Description - Work, Female Empowerment and Economic Development by Hazel J. Johnson
Accumulation of assets to enable the diversification of activities has been established as crucial in helping the rural poor escape poverty. The empowerment of women has been identified as a way to overcome inefficiencies in the allocation of resources within the family and so improve agrarian households' productivity. However, achieving diversification is not necessarily empowering for women and some initiatives may worsen their position. This book uses the information collected in original household surveys conducted in rural areas in four countries to investigate the links between women's position in the household, diversification strategies, labour market participation and poverty reduction. The book centres on country-specific chapters that provide an in-depth focus on an issue of relevance to the location and that tease out the interplay between female empowerment and development in that context.
In particular, the chapters examine: * Landlessness in Ethiopia * Feminization of the agricultural labour market in Andhra Pradesh, India * Female labour supply and women's power within the household in Uganda * Disadvantages faced by female-headed households in Zimbabwe The analysis calls for caution in assuming that labour market expansion necessarily acts to empower women and emphasizes the role female access to assets can have in facilitating diversification and escaping poverty. It will appeal to all those studying development economics, with particular interest in areas such as diversification, poverty and female empowerment.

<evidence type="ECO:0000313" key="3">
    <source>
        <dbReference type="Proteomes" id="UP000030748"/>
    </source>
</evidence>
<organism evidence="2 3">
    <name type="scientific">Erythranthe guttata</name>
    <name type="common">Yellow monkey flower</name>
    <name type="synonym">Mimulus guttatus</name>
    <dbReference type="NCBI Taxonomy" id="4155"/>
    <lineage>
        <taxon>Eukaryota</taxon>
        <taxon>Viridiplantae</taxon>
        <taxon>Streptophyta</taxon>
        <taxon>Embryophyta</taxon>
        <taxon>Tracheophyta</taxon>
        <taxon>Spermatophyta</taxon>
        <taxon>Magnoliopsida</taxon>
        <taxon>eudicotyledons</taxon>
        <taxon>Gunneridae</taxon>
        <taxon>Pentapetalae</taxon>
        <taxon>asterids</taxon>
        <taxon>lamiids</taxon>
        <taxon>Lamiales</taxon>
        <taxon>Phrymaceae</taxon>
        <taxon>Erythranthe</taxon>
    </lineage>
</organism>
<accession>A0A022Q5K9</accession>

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(234mm x 156mm x mm)
Publisher: Taylor & Francis Ltd
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Book Reviews - Work, Female Empowerment and Economic Development by Hazel J. Johnson
Author Biography - Hazel J. Johnson
Sara Horrell is a Senior Lecturer in Economics at the University of Cambridge and a Fellow of New Hall, Cambridge. Hazel Johnson is Professor of Development Policy and Practice at The Open University. Paul Mosley is Professor of Economics at the University of Sheffield.